Rums - whether mulled or plain - beers, wines, mineral water or lemonade... Reunion offers a wide range of local specialities, both alcoholic and non-alcoholic. Of course, these should be enjoyed in moderation, depending on the situation...
Throughout the island it is difficult to escape the frescoes bearing the colours of the local beer, painted on the pediments of the snack bars or small restaurants. Bourbon beer is brewed on the island. Its symbol is a dodo, a large turkey-like bird that has now disappeared from the islands of the Indian Ocean. There is no better way to grasp something of the Creole spirit, than to sample the péi (local) beers, accompanied by bonbons piments or samosas. Since 2011, dodo has even been available in a version that is perfumed with lychee: Metiss'.
The local rum, rhum Charrette (Cart Rum), is impossible to miss, whether in the stores or a caz' (home), and is referred to as such on account of its label, depicting a cart loaded with sugar canes, drawn by an ox. While sold in glass bottles, it is also sold in small plastic bottles and is thus also referred to as "pile plate" (button-cell battery)! The rum is produced either from sugar cane juice (agricultural rum and old rum), or from molasses (the residue left after sugar is refined) for traditional rum. It is closely tied to the history of the island, including its darkest moments, since the sugar cane industry developed off the back of slavery. A visit to the production facilities is a pre-requisite if one is to understand this past and there is no lack of available options: Saint-Louis is home to Europe's largest sugar cane production facility, the Sucrerie du Gol [Gol Sugar Refinery] (where you can visit the factory and try the "sirops la cuite" [pure cane sugar syrups]). In Saint-Pierre, the Saga du Rhum [Rum Saga], the fruit of a collaboration between the island's three distilleries, is located at the heart of the Isautier Distillery, founded in 1845. In Saint-Benoît, the Distillerie la Rivière du Mât [Mat River Distillery] opens the doors of its facility for the production of traditional white rum, old rums and agricultural rums. Finally, the Sucrerie de Bois Rouge [Red Wood Sugar Refinery] and the Savanna Distillery, located in Saint- André, to the far east of the island, showcase the complete cycle by which the cane is transformed first into sugar, and then into rum.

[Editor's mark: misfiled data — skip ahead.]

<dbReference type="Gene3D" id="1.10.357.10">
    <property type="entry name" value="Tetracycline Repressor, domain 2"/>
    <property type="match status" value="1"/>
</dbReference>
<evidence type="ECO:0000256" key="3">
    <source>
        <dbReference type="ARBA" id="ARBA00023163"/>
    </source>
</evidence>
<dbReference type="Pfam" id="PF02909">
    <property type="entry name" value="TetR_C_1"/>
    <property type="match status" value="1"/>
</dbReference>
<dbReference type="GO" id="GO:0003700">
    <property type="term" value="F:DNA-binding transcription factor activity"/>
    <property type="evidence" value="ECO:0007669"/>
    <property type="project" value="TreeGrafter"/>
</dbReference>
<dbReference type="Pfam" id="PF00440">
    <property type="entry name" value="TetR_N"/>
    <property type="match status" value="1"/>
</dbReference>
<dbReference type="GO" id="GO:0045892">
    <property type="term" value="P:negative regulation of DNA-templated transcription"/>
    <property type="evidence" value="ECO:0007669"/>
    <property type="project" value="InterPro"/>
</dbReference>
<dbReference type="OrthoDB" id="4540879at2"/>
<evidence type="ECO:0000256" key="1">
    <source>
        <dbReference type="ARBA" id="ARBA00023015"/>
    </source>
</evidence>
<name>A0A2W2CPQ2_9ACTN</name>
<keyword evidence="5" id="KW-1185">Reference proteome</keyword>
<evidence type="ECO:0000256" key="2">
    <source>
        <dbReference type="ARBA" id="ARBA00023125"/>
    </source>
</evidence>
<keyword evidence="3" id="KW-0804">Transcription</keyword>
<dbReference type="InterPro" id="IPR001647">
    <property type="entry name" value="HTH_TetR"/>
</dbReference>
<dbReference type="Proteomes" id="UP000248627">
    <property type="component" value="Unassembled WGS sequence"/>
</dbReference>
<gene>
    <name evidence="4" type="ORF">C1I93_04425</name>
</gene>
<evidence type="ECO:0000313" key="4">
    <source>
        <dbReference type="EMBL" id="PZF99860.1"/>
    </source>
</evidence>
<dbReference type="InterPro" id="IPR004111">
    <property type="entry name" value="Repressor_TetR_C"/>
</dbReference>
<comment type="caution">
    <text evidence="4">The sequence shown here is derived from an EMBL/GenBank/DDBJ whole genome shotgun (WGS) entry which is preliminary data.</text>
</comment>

Of course, the rum can be enjoyed neat (in moderation, given that Charrette is 49% vol.), in punch (with fruit juice and spices added) or in cocktails. That said, the islands local speciality is rhum arrangé (mulled rum), for which there are as many recipes as there are residents! In fact, anyone can "mull" adding fruits, spices (cinnamon sticks, vanilla) and herbs and allowing them to infuse... with faham, a type of wild orchid, in a variety of combinations. What's more, at the markets you will find pouches containing everything you need to produce your own rhum arrangé... Finally, if the menu in a bar offers a café-vanille, this is a punch flavoured with coffee liqueur !
Wine, sparkling water and lemonade
Reunion also has its own wines. The introduction of new grape varieties (including malbec, among others) to the slopes of the Cirque de Cilaos, along with the commissioning of modern wineries, have enabled the emergence of red, rosé and white wines, which hold their own in comparison with wines from the mainland. In some households in Cilaos you will also find "vin qui rend fou" [wine that drives you mad]! This is in fact a wine produced from the isabelle grape variety, which was banned in mainland France in 1935 (the ban has been lifted since 2003) but has always been grown on Reunion Island. Cilaos is not only known for its wines: a sparkling water, Cilaos, produced by channelling on of the cirque's thermal water sources is found on many a table on the island. Connoisseurs will take great pleasure in drinking Cot lemonade, which is also unmissable !